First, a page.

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dc.creatorMartin, Darren P.
dc.creatorLytras, Spyros
dc.creatorLucaci, Alexander
dc.creatorMaier, Wolfgang
dc.creatorGrüning, Björn
dc.creatorShank, Stephen
dc.creatorWeaver, Steven
dc.creatorMacLean, Oscar A.
dc.creatorOrton, Richard J.
dc.creatorLemey, Philippe
dc.creatorBoni, Maciej F.
dc.creatorTegally, Houriiyah
dc.creatorHarkins, Gordon W.
dc.creatorScheepers, Cathrine
dc.creatorBhiman, Jinal N.
dc.creatorEveratt, Josie
dc.creatorAmoako, Daniel G.
dc.creatorSan, James Emmanuel
dc.creatorGiandhari, Jennifer
dc.creatorSigal, Alex
dc.creatorWilliamson, Carolyn
dc.creatorHsaio, Nei-Yuan
dc.creatorvon Gottberg, Anne
dc.creatorde Klerk, Arne
dc.creatorShafer, Robert W.
dc.creatorRobertson, David L.
dc.creatorWilkinson, Robert J.
dc.creatorSewell, B. Trevor
dc.creatorLessells, Richard
dc.creatorNekrutenko, Anton
dc.creatorGreaney, Allison J.
dc.creatorStarr, Tyler N.
dc.creatorBloom, Jesse D.
dc.creatorMurrell, Ben
dc.creatorWilkinson, Eduan
dc.creatorGupta, Ravindra K.
dc.creatorde Oliveira, Tulio
dc.creatorPond, Sergei
dc.description.abstractAmong the 30 nonsynonymous nucleotide substitutions in the Omicron S-gene are 13 that have only rarely been seen in other SARS-CoV-2 sequences. These mutations cluster within three functionally important regions of the S-gene at sites that will likely impact (1) interactions between subunits of the Spike trimer and the predisposition of subunits to shift from down to up configurations, (2) interactions of Spike with ACE2 receptors, and (3) the priming of Spike for membrane fusion. We show here that, based on both the rarity of these 13 mutations in intrapatient sequencing reads and patterns of selection at the codon sites where the mutations occur in SARS-CoV-2 and related sarbecoviruses, prior to the emergence of Omicron the mutations would have been predicted to decrease the fitness of any virus within which they occurred. We further propose that the mutations in each of the three clusters therefore cooperatively interact to both mitigate their individual fitness costs, and, in combination with other mutations, adaptively alter the function of Spike. Given the evident epidemic growth advantages of Omicron overall previously known SARS-CoV-2 lineages, it is crucial to determine both how such complex and highly adaptive mutation constellations were assembled within the Omicron S-gene, and why, despite unprecedented global genomic surveillance efforts, the early stages of this assembly process went completely undetected.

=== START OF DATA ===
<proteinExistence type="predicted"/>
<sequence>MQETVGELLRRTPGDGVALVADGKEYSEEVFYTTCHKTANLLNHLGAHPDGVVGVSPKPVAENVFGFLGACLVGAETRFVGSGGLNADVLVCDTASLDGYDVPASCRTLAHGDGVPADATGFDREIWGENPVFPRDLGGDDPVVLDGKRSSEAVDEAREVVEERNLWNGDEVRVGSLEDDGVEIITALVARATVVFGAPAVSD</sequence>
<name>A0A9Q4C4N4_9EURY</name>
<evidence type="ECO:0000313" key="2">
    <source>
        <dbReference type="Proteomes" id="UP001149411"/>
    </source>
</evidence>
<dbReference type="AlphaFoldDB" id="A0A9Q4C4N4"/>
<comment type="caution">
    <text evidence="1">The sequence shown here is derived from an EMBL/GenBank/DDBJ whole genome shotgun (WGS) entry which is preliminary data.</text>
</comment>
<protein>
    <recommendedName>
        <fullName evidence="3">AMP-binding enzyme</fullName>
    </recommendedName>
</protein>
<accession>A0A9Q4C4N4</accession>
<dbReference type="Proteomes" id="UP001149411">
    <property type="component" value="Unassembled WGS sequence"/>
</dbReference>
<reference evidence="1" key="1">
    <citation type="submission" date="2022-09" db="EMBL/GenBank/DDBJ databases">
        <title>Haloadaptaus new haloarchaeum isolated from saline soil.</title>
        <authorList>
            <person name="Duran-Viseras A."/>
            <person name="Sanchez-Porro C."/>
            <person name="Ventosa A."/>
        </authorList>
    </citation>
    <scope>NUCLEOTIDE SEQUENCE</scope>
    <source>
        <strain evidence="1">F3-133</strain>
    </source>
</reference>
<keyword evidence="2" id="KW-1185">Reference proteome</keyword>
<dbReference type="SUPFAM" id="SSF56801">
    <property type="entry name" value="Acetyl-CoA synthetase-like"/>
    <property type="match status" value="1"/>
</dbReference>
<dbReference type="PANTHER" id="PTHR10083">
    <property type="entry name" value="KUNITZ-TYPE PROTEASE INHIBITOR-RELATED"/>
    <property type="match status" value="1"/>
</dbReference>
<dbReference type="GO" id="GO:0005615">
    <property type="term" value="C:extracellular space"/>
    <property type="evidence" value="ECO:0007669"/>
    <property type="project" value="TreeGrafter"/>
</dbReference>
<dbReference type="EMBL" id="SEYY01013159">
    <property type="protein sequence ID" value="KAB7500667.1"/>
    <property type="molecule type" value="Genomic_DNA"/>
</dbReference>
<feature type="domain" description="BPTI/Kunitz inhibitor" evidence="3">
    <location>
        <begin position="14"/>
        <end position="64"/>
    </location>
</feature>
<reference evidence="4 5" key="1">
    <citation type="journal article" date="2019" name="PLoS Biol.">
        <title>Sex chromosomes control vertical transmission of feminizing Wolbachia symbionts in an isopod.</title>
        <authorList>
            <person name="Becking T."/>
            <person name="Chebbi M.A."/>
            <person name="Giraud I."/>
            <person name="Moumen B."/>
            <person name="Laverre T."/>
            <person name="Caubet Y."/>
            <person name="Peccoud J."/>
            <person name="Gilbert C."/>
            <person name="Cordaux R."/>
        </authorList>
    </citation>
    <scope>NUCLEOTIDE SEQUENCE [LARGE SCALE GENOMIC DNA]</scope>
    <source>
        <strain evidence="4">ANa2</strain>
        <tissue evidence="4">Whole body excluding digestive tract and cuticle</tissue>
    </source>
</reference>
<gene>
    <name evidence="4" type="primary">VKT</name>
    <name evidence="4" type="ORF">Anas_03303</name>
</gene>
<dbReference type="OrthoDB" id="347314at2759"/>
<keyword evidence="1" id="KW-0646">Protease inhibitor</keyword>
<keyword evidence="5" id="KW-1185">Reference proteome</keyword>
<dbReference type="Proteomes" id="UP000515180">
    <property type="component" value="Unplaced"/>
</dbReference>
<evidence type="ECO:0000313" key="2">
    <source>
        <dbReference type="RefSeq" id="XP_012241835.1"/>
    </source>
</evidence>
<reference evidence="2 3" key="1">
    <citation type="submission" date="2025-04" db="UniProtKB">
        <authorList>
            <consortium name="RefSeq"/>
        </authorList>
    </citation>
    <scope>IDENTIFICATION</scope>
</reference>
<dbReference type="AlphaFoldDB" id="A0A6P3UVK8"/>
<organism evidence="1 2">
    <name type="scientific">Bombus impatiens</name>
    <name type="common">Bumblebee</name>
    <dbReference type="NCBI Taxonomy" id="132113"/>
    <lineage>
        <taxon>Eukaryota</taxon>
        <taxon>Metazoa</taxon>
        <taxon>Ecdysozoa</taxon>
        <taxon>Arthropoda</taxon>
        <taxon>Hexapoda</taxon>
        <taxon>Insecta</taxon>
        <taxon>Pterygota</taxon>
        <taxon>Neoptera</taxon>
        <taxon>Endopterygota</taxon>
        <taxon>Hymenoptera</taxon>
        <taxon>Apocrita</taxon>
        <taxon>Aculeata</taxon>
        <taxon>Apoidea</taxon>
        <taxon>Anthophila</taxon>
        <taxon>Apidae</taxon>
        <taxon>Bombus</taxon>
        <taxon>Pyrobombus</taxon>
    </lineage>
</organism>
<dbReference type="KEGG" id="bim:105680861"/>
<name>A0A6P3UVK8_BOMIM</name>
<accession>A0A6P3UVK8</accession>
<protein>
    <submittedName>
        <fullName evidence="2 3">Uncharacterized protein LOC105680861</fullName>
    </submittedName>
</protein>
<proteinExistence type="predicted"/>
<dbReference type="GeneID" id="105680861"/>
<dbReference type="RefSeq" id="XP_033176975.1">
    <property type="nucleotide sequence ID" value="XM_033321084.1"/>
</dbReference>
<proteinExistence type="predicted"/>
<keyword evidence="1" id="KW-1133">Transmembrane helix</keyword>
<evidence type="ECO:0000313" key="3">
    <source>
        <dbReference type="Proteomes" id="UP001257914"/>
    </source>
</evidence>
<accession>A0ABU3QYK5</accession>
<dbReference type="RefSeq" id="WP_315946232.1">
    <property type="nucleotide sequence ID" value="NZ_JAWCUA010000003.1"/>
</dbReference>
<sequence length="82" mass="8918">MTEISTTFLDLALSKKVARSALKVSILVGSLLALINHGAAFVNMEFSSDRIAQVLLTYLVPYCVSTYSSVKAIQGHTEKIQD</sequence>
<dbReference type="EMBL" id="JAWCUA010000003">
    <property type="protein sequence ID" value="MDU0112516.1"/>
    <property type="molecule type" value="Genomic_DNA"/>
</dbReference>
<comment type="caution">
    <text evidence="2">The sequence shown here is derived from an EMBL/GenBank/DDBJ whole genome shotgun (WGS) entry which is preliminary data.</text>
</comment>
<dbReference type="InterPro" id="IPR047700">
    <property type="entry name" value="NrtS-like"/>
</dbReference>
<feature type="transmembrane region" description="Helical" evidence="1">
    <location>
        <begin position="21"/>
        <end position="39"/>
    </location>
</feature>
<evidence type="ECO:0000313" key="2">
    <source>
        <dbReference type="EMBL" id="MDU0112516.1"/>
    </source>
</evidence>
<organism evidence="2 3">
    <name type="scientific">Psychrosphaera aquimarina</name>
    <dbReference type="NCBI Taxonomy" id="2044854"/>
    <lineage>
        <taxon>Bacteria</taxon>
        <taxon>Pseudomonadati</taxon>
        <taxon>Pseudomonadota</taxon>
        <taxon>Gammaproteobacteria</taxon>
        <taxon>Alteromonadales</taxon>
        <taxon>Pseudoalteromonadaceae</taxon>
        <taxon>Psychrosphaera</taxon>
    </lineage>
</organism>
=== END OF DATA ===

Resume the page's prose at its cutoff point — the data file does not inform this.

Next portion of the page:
dc.format.extent20 pages
dc.relation.ispartofFaculty/ Researcher Works
dc.relation.haspartMolecular Biology and Evolution (MBE), Vol. 39, Iss. 4
dc.relation.isreferencedbyOxford University Press (OUP)
dc.rightsAttribution CC BY
dc.subjectNegative selection
dc.subjectPositive selection
dc.titleSelection Analysis Identifies Clusters of Unusual Mutational Changes in Omicron Lineage BA.1 That Likely Impact Spike Function
dc.type.genreJournal article
dc.contributor.groupInstitute for Genomics and Evolutionary Medicine (iGEM) (Temple University)
dc.ada.noteFor Americans with Disabilities Act (ADA) accommodation, including help with reading this content, please contact
dc.description.schoolcollegeTemple University. College of Science and Technology
dc.temple.creatorLucaci, Alexander G.
dc.temple.creatorShank, Stephen D.
dc.temple.creatorWeaver, Steven
dc.temple.creatorPond, Sergei L. Kosakovsky

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